import Jam main = jam $ do [n] < getints (a:as) < getsn n let f a [] acc = acc f a (b:bs) acc  b > a = f b bs acc  otherwise = f a bs (acc + 1) return $ show $ f a as 0
EuroPython 2013
Let’s move on to EuroPython 2013.
Moist
For each incoming element, if it is larger than our current maximum, it becomes the new maximum and requires no additional cost because it is already in the right location. Otherwise, we add one dollar to our running total cost.
Captain Hammer
A little elementary physics shows the answer for each case is:
1/2 asin (9.8 D / V^2)
As asin
returns its result in radians we multiply this by 180 / pi
.
Some care is needed. Due to floating point rounding error, computing 9.8 * d
then dividing by v^2
could lead to the wrong answer. Instead, we
compute 98 * d / (10 * v^2)
, which postpones the rounding.
import Jam import Text.Printf main = jam $ do [v, d] < getdbls return $ printf "%.7f" $ 180 / pi * asin (98 * d / (10 * v^2)) / 2
Bad Horse
If we strip away the cute setup, we see the problem is just asking whether the input is a bipartite graph.
Haskell has a Data.Graph
module, but this seems to lack routines for
bipartite graphs. This is just as well, as it means we get to practice
graph algorithms in Haskell.
We use the standard depthfirst search algorithm. Briefly, we alternately colour the nodes we encounter black and white. If we reach a visited node, then if its colour differs from the colour we would assign it if it were unvisited, then we know there is a cycle of odd length and hence the graph cannot be bipartite.
We use an array of type Maybe Int
with inefficient updates to record the
colours of the nodes: Nothing
means the node is unvisited, otherwise the
colour is 0 or 1.
Haskell provides components
function, which we use for slightly simpler code.
import Jam import Data.Array import Data.List import Data.Maybe import Data.Graph import Data.Tree main = jam $ do [n] < getints es < map words <$> getsn n let names = nub $ concat es bnds = (0, length names  1) toEdges [v, w] = [(v, w), (w, v)] g = buildG bnds $ concatMap (toEdges . map (fromJust . (`elemIndex` names))) es bi a c v = case a!v of Nothing > foldl' (\(b, a) w > let (b', a') = bi a (1  c) w in (b && b', a')) (True, a // [(v, Just c)]) (g!v) Just x > (x == c, a) blank = listArray bnds $ repeat Nothing return $ case all (fst . bi blank 0 . rootLabel) $ components g of True > "Yes" False > "No"
As usual, we should practice writing a bruteforce solution for training purposes. For this, we simply iterate through all subsets of the league until we find a subset that contains exactly one vertex of each edge.
We use a mindblowing
Haskell trick to enumerate all subsets of a set
(filterM (const [True, False])
).
import Jam import Control.Monad import Data.List main = jam $ do [n] < getints es < map words <$> getsn n let names = nub $ concat es separates s = all (\[x, y] > elem x s /= elem y s) es return $ case find separates (filterM (const [True, False]) names) of Nothing > "No" _ > "Yes"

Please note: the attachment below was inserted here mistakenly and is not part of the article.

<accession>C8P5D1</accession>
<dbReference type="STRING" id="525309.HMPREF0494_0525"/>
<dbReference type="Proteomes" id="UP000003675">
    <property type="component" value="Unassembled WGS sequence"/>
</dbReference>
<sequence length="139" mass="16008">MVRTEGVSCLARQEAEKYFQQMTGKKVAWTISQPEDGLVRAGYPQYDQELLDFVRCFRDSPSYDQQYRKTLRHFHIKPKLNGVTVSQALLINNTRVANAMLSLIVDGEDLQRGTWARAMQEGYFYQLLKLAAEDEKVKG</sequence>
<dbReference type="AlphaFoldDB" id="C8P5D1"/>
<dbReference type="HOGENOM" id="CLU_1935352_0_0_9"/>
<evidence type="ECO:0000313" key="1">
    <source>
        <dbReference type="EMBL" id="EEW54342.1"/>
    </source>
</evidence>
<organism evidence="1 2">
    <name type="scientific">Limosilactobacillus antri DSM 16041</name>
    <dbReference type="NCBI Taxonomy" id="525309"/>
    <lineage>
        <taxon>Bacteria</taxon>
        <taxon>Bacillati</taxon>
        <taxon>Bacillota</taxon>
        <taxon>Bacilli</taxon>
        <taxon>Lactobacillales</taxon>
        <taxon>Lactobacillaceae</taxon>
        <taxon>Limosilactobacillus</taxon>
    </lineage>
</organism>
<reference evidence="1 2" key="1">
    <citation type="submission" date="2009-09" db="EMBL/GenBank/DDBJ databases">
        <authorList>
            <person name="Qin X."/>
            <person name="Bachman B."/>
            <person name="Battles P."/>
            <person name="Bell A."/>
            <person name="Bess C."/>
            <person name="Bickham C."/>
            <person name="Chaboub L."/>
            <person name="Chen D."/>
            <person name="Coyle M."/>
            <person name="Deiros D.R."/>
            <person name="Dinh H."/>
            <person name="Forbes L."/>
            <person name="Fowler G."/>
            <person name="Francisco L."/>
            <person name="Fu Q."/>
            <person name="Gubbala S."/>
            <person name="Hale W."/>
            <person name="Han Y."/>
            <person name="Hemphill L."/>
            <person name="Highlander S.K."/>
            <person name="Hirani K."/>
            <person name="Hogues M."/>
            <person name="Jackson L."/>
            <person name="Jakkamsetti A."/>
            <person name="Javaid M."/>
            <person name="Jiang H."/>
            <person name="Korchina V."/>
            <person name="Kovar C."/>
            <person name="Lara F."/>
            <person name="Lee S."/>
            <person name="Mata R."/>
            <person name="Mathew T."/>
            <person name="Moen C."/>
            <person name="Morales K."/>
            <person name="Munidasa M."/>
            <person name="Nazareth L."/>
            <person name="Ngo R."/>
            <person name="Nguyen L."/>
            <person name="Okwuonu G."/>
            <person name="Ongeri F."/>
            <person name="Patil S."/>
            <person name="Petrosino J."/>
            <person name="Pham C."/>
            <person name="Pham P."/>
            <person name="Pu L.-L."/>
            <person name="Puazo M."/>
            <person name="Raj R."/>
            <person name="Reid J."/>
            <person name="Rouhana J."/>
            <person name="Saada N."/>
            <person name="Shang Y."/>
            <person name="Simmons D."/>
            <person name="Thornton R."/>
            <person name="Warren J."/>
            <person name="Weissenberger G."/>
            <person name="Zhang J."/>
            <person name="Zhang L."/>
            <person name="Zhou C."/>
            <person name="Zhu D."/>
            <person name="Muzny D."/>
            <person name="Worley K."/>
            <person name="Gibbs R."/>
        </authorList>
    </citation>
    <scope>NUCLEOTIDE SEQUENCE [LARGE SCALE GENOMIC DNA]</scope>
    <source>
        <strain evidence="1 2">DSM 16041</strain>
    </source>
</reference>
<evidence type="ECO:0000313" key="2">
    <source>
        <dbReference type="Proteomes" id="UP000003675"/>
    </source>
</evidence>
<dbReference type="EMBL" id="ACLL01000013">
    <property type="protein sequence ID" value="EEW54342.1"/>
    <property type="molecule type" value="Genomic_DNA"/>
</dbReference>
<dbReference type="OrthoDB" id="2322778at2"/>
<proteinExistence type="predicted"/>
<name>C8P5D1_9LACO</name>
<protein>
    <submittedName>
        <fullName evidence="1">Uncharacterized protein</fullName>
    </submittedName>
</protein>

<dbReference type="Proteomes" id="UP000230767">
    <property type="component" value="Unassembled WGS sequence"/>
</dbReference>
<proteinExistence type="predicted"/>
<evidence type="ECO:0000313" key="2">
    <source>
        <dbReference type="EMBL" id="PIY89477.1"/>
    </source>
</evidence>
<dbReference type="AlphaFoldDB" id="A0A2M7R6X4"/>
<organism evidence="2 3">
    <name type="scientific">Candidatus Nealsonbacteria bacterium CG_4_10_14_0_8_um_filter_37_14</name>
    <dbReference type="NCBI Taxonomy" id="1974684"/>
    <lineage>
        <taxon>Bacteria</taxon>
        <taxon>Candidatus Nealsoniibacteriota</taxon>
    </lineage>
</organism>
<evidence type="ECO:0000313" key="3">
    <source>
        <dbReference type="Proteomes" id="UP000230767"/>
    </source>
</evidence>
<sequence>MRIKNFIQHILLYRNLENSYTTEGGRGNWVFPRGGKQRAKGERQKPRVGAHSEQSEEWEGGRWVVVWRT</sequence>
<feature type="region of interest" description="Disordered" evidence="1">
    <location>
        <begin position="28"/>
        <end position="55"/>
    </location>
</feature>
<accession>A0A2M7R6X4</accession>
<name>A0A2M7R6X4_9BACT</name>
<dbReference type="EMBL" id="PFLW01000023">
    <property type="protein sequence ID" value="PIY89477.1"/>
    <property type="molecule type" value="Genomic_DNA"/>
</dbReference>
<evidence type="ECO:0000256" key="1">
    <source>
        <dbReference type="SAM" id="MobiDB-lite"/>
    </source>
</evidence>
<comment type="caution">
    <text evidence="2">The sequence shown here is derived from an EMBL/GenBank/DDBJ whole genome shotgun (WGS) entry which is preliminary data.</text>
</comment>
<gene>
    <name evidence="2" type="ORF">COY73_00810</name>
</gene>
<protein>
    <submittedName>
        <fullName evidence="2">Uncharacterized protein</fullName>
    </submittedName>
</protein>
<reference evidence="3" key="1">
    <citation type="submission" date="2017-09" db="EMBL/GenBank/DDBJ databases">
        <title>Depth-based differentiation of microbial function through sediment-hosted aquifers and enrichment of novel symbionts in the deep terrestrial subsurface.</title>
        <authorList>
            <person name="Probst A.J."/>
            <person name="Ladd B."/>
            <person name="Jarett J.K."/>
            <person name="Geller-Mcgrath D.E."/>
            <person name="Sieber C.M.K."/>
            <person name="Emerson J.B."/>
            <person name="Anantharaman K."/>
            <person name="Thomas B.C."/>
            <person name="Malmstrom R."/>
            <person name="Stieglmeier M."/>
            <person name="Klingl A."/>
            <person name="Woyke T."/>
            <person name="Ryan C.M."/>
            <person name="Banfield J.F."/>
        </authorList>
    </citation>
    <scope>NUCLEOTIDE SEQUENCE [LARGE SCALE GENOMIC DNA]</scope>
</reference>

For some reason, the practice page only provides small data sets so brute force is enough to achieve a full score.
Professor Normal
The inputs are far too large for a straightforward simulation of the game. We must think of something smarter.
Define the delta
of a turn to be the MxN array that represents the change
in the number of marbles each child possesses after that turn.
Suppose that after a turn, no child is eliminated. That is, each child still has at least 12 marbles. Then the next turn, each child will give and receive the same number of marbles they gave and received in the previous round, that is, the delta for the next turn is identical.
Thus until a child is eliminated, we can easily predict the number of marbles
each child holds in dt
turns: just add that child’s delta value multiplied by
dt
. By the same token, we can also easily determine which child, if any, is
the next to be eliminated: for each negative delta value, a suitably crafted
division tells us how many turns the child has left.
This suggests a simple algorithm:

Eliminate any children with less than 12 marbles or have no neighbours that have at least 12 marbles. If there are no children left, then print the number of elapsed turns.

Compute the delta array for the remaining children.

Examine the negative delta values to determine
dt
, the number of turns before a child must leave the game. If there are no negative delta values, then the remaining children play forever. 
Adjust the marble counts by
dt
times delta, and go to step 1.
Because this is Haskell, we must take care with arrays. We use accumArray
instead of updating an existing array one element at a time (which behind
the scenes is equivalent to an array copy).
We also order the checks for the terminating conditions so we compute rem
only when absolutely necessary.
import Jam import Data.Array import Data.List neighbours a (i, j) = [(x, y)  (di, dj) < [(1, 0), (1, 0), (0, 1), (0, 1)], let (x, y) = (i + di, j + dj), inRange (bounds a) (x, y), a!(x, y) >= 12] cull a = a // [(i, 0)  i < indices a, a!i < 12  null (neighbours a i)] play t a0 = let bnds = bounds a0 a1 = cull a0 delta = accumArray (+) 0 bnds $ concat [(i, 12) : let ns = neighbours a1 i in [(n, div 12 (length ns))  n < ns]  i < range bnds, a1!i >= 12] rem = length $ filter (> 0) (elems a1) ttl = [1 + ((a1!i  12) `div` (delta!i))  i < range bnds, delta!i < 0] dt = foldl1' min ttl in if not $ null ttl then play (t + dt) $ array bnds [(i, a1!i + dt * delta!i)  i < range bnds] else if rem == 0 then show t ++ " turns" else show rem ++ " children will play forever" main = jam $ do [m] < getints [n] < getints a < listArray ((1, 1), (m, n)) . concat <$> getintsn m return $ play 0 a